Nov 24, 2020 IRS Issued Final Regulations on Sec. 1031 Like-Kind Exchanges, Provides Definition of Real Property, Addresses Taxpayer’s Receipt of Personal Property Incidental to Real Property
Alex Bagne, JD, CPA, MBA, CCSP – President of ICS Tax, LLC
Kevin Johnson, CCSP, LEED AP – Midwest Practice Leader
John Walgrave, CCSP, LEED Green Associate – Central Practice Leader
The IRS released final regulations providing guidance under IRC Sec. 1031 that define real property to implement recent changes for like-kind exchanges. Sec. 1031 allows for the deferral of gain recognition on the sale of business property if the relinquished property is replaced with “like-kind” property. Prior to the Tax Cuts and Jobs Act (TCJA), both personal property and real property qualified for like-kind exchange treatment, but now only real property qualifies.
Confusion arose for real estate investors who sought to accelerate the timing of tax deductions through cost segregation. The primary purpose of a cost segregation study is to identify components of real property that may be reclassified and depreciated under Sec. 168 rules generally applicable to personal property, which permit rapid depreciation and accelerated deductions. The concern was whether the elements of real property segregated from basic land and buildings were also eligible for deferral of gain under Sec. 1031 by remaining classified as real property under that tax provision.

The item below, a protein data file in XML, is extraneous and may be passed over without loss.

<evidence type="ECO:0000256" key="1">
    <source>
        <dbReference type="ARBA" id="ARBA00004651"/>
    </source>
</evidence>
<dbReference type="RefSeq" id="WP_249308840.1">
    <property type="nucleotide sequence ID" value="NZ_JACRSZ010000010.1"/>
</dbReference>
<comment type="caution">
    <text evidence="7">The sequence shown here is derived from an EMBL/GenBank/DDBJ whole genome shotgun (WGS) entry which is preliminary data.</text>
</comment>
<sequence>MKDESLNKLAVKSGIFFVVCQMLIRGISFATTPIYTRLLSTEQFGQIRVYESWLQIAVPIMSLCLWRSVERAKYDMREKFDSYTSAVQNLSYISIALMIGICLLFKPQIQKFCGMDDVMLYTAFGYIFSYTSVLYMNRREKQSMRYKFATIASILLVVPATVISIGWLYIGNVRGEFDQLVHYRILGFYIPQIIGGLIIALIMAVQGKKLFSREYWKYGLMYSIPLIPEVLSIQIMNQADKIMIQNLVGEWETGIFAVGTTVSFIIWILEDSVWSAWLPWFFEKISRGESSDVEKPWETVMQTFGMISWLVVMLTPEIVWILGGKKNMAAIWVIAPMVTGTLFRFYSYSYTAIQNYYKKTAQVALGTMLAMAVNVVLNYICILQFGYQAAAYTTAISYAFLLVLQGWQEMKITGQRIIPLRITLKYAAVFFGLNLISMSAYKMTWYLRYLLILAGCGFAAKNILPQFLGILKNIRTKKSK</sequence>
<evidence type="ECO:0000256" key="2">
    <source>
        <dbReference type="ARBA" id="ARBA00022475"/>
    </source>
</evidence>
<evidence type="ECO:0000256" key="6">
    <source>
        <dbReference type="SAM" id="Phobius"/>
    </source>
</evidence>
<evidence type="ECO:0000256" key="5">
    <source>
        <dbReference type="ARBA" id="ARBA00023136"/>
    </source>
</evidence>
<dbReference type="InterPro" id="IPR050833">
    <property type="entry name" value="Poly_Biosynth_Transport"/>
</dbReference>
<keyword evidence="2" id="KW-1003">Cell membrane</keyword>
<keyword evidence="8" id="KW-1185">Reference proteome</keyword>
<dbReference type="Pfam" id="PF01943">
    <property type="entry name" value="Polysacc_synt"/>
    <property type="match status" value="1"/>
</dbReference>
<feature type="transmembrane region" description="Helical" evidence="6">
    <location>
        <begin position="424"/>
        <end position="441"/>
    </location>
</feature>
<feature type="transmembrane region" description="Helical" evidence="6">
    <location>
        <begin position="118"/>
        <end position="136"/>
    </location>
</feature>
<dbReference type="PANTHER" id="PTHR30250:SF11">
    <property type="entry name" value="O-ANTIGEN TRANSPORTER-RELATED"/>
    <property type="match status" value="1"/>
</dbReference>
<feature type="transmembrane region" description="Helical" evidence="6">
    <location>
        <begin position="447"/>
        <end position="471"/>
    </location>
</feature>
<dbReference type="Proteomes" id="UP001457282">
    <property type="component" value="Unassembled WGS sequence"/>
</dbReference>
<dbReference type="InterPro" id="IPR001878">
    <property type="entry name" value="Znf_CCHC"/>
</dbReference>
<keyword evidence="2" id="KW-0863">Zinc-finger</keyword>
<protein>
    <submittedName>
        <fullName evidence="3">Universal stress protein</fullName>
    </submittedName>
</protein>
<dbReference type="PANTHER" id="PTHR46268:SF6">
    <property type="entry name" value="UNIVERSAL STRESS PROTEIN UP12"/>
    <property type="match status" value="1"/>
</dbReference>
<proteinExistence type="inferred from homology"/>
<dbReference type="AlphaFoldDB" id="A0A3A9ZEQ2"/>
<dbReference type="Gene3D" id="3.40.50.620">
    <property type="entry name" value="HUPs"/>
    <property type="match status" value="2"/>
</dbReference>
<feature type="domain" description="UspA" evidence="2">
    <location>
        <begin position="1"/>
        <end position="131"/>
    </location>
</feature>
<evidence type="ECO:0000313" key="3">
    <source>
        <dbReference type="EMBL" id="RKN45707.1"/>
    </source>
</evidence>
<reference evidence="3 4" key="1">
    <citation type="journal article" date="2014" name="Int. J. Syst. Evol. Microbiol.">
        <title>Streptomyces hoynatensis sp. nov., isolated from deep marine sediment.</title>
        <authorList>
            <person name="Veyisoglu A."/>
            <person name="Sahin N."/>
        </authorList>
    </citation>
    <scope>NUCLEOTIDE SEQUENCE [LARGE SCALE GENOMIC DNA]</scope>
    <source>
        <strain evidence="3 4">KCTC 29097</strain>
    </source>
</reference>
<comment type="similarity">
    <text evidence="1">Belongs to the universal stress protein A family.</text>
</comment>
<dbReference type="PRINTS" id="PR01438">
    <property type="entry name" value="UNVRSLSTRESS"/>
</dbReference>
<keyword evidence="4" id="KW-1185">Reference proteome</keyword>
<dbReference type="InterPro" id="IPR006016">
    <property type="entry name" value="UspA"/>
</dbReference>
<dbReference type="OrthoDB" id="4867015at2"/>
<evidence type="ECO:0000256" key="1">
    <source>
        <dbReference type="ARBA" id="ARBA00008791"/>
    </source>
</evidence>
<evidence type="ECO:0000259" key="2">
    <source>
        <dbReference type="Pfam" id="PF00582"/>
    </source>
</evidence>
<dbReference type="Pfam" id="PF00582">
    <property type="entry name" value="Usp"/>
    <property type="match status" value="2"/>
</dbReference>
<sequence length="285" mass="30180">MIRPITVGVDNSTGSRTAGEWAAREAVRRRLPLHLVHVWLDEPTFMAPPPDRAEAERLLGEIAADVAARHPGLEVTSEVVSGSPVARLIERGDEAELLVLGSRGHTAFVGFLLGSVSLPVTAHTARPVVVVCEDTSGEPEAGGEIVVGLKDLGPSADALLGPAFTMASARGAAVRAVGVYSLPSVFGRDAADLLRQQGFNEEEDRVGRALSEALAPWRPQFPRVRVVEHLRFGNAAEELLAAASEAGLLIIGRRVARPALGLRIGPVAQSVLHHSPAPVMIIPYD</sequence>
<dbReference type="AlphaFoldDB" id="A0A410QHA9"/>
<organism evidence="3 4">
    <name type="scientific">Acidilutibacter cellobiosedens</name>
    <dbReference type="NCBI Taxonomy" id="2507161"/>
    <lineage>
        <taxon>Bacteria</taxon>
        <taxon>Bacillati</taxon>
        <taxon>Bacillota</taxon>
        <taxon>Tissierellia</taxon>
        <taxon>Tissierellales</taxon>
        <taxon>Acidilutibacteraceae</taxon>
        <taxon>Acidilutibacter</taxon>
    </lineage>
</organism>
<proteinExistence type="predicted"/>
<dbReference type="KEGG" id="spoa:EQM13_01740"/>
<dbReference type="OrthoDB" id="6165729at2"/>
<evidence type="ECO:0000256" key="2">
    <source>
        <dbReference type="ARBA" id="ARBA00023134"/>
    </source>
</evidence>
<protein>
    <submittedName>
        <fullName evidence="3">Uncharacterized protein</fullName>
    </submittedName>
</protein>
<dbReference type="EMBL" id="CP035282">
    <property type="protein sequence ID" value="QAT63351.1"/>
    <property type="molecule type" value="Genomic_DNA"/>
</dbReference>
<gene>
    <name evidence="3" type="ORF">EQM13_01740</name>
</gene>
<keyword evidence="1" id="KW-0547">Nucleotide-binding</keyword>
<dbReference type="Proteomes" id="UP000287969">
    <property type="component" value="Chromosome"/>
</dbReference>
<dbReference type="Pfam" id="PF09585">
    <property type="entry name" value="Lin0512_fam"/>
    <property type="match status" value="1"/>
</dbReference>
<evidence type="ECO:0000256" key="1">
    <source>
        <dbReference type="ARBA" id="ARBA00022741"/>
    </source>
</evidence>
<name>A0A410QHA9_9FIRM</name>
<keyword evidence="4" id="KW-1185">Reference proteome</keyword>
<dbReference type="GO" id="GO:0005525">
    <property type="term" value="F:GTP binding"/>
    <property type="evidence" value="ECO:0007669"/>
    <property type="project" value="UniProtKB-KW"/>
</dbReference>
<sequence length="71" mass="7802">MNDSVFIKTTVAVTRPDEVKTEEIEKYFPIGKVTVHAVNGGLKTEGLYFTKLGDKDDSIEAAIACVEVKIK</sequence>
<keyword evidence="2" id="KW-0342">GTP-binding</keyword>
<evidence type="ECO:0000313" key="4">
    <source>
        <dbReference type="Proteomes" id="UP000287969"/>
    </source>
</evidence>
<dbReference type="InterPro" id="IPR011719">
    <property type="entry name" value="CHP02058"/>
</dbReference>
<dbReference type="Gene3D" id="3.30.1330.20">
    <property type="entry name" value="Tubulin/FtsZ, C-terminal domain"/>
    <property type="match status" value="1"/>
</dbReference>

The final regulations make clear that classification as Sec. 168 property does not preclude treatment of property as real property for Section 1031 purposes, providing that different principles apply to classification under the two sections. Thus, cost segregation studies are not inconsistent with Sec. 1031 exchanges, although certain recapture rules under Sec 1245 and 1250 must still be taken into account. The final rules also discard an element of the earlier proposed rules which would have denied real property classification to certain assets used to produce goods or services, such as gas lines serving restaurant equipment. This change will allow such assets to be the subject of cost segregation without creating adverse effects under Sec. 1031.
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